Article: New York to Beijing – Worlds apart

New York to Beijing – Worlds apart

New York used to be the art capital of the world. On one trip in the 1980s I stayed three months and found that the city could barely contain its enthusiasm for any kind of innovation. The streets were edgy and a little dangerous and people lived off the pavement, buskers, bag ladies, drug peddlers – and there was art everywhere: street art, performance art, avant-garde theatre and music.
A few months ago I went there again expecting to re-visit that dynamic environment. The high end art market seemed as flash as ever. Chelsea now boasts a dozen or more major galleries on each of its main streets. In an hour you can see new shows by Sean Scully – paintings four metres high (and two tiny sketches in felt-tipped pen for US$60,000 each) – new video works by Bill Viola, a massive sculpture by Richard Serra and so on.
 
But where was the new stuff? The new new stuff; the stuff that points forward rather than back? Even in the new arts precinct of the Lower East Side I could not find the raw energy of the eighties and although this time I was only there three weeks, it seemed that New York had gone soft, safe and a little suburban.
 
In Beijing a month later, I went to the Dashanzi Art District 798 and there were people everywhere; young people, smart business types, artists, locals and tourists. This is just one of seven such districts, although 798 is perhaps the biggest with more than a dozen major galleries (some bigger, internally, than any I’ve ever seen) and dozens of low-end commercial spaces.
 
I first entered the Ullens Centre for Contemporary Art established by the Ullens, a Belgian couple who (ironically) financed the 8000m2 non-profit space by selling their collection of Turner watercolours (for more than twenty million dollars). On display was the second anniversary exhibition, Breaking Forecast, said to embody the current artistic thinking and vitality of Chinese art.
 
The first work I saw looked rather ordinary: a traditional fan of twigs attached to a long mechanical arm which projected from the floor, standing mute. Then I saw something else in the gloom at the far end of a long hall. Suddenly there was a boom and clatter and an impressive two metre wide smoke ring slowly emerged from the darkness, coming directly towards the viewers. A moment later, the fan arm began a mechanical rotation and swept the smoke ring to oblivion. Called A Moment of Clarity, it was the work of husband and wife duo Sun Yuan and Peng Yu and regardless of what one might feel about it, the scale, concept and technical virtuosity alone was exceptional.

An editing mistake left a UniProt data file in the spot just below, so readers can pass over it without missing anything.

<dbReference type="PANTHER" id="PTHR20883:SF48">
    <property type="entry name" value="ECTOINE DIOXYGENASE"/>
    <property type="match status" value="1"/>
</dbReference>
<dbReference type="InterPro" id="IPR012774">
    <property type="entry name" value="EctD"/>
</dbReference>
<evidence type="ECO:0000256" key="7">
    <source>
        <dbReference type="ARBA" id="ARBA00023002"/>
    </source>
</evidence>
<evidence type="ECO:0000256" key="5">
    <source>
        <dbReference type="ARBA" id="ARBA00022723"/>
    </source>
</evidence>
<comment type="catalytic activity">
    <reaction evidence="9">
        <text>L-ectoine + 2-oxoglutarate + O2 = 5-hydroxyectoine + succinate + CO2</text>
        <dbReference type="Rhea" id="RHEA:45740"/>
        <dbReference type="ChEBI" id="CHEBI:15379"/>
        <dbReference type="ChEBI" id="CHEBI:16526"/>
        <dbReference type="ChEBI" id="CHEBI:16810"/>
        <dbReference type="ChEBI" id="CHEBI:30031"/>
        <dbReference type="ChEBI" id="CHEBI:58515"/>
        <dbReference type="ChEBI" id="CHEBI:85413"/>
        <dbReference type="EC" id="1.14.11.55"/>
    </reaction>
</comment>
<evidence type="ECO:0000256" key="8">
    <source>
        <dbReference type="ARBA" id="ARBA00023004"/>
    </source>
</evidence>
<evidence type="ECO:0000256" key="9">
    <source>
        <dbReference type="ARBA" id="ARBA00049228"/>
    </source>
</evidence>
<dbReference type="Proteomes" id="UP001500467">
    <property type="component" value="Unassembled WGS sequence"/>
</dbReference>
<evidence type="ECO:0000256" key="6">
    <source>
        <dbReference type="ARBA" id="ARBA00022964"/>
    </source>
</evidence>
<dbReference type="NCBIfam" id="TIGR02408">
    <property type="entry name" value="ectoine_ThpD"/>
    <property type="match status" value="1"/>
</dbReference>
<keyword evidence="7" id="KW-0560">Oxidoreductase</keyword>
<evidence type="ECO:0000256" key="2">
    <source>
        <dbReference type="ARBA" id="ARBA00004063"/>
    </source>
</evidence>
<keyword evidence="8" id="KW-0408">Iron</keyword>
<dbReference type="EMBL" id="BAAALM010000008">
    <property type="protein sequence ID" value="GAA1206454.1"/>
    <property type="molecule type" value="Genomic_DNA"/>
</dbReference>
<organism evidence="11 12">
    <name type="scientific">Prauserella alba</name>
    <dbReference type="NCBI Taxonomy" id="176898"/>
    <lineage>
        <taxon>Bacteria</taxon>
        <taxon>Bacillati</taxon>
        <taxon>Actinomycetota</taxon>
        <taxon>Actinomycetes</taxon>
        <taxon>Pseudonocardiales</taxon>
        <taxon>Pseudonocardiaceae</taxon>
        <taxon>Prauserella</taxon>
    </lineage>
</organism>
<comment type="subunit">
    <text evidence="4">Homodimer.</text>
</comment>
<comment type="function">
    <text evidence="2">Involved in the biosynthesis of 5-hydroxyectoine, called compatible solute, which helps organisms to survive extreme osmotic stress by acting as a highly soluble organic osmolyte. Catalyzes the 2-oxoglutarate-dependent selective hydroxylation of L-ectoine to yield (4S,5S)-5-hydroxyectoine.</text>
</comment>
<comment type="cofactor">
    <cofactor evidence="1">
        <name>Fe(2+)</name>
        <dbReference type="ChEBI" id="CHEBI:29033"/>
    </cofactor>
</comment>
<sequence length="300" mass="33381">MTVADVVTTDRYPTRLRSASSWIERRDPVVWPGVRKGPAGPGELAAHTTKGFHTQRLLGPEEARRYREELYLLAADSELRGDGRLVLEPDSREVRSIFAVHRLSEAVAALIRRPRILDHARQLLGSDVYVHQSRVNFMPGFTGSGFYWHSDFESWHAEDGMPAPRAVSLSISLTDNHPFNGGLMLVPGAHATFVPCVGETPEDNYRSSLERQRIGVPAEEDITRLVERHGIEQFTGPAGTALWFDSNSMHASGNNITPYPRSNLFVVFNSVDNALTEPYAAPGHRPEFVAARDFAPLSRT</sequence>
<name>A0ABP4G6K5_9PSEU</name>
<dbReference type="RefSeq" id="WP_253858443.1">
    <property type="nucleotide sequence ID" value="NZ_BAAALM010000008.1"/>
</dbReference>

Further into the gallery this same duo showed Tomorrow, four lifesize, lifelike sculptures that apparently represented the Beatles – whispy, white-haired decrepit old has-beens. These artists have also exhibited lifelike figures of powerful world leaders in old age playing dodgems in wheelchairs. Last year they created a room-sized zoo-like cage in which viewers suddenly found themselves upon stepping into the gallery. Then a real tiger enters and walks around the outside of the cage looking in. In other shows they’ve worked with live pit bull terriers, body parts, human fat and fetuses. These artists have no interest in a consistent thematic style or direction.
The Ullens show featured seven other Chinese artists each different from one another and employing painting, the internet, video, sound and sculpture. A few more days of looking gave a very good first impression of Contemporary Chinese art, often derivative or over-prescribed, but the best of it intense and impressive explorations of life, death, body and spirit, politics and culture.
 
China has the fastest growing economy of the last thirty years and is about to become the second largest economy in the world after the USA. The new face of global capitalism, it has a population of 1.3 billion. Beijing’s population alone is similar to the whole of Australia, (twice that of New York City) and Beijing has become a hotbed of new art, all generously funded by overseas stakeholders, local investors, collectors and the Government.
 
Some artists are also enjoying record sales both locally and abroad (Zeng Fanzhi’s Mask Series diptych sold in 2008 for US $9.5 million). Auction records for that year show that five of the top ten selling contemporary artists in the world were Chinese and China is now the third largest art market behind the UK and the USA.
With that kind of money, artists can explore the most extreme possibilities: think of an idea, no matter how large or how extravagant and someone is there to make it happen. Modern China is, no doubt, a land of possibility, of opportunity, of optimism and it will be interesting to see if this fresh new look becomes more than just that – and to see if the innovations have deeper ramifications for world culture. I saw no evidence that this new avant-garde extended to music, theatre or literature for instance, as it does in Europe and the USA.
 
And how will Chinese artists of the future keep this market-driven phenomenon at arm’s length? Already, it is said, the shift away from painting to ‘sexier’ mediums is a direct response to worldwide demands.
 
 

By Robert Hollingworth

Robert Hollingworth

Robert Hollingworth is a painter and writer living in Melbourne. He studied both Fine Art and Professional Writing at RMIT University. He has written for many journals and has two books published – a third on the way. He has held more than thirty solo exhibitions in Australia and abroad.